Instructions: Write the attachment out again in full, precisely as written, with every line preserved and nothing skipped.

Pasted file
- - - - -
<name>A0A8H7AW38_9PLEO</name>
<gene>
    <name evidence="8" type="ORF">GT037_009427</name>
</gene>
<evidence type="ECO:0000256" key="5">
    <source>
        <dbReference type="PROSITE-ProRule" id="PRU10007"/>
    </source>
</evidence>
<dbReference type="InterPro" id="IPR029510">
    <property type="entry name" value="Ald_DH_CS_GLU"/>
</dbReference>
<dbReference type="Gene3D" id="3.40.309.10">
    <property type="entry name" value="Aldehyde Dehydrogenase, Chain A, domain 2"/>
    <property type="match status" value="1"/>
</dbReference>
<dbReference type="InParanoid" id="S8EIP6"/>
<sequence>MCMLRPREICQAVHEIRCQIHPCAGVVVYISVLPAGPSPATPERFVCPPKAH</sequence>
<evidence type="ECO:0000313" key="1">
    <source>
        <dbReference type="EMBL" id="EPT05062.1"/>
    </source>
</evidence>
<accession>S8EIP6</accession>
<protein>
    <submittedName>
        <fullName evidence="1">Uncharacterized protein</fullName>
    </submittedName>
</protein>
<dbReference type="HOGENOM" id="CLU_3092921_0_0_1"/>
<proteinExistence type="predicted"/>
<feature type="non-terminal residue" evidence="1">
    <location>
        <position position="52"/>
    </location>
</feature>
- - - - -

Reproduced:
<name>A0A8H7AW38_9PLEO</name>
<gene>
    <name evidence="8" type="ORF">GT037_009427</name>
</gene>
<evidence type="ECO:0000256" key="5">
    <source>
        <dbReference type="PROSITE-ProRule" id="PRU10007"/>
    </source>
</evidence>
<dbReference type="InterPro" id="IPR029510">
    <property type="entry name" value="Ald_DH_CS_GLU"/>
</dbReference>
<dbReference type="Gene3D" id="3.40.309.10">
    <property type="entry name" value="Aldehyde Dehydrogenase, Chain A, domain 2"/>
    <property type="match status" value="1"/>
</dbReference>
<dbReference type="InParanoid" id="S8EIP6"/>
<sequence>MCMLRPREICQAVHEIRCQIHPCAGVVVYISVLPAGPSPATPERFVCPPKAH</sequence>
<evidence type="ECO:0000313" key="1">
    <source>
        <dbReference type="EMBL" id="EPT05062.1"/>
    </source>
</evidence>
<accession>S8EIP6</accession>
<protein>
    <submittedName>
        <fullName evidence="1">Uncharacterized protein</fullName>
    </submittedName>
</protein>
<dbReference type="HOGENOM" id="CLU_3092921_0_0_1"/>
<proteinExistence type="predicted"/>
<feature type="non-terminal residue" evidence="1">
    <location>
        <position position="52"/>
    </location>
</feature>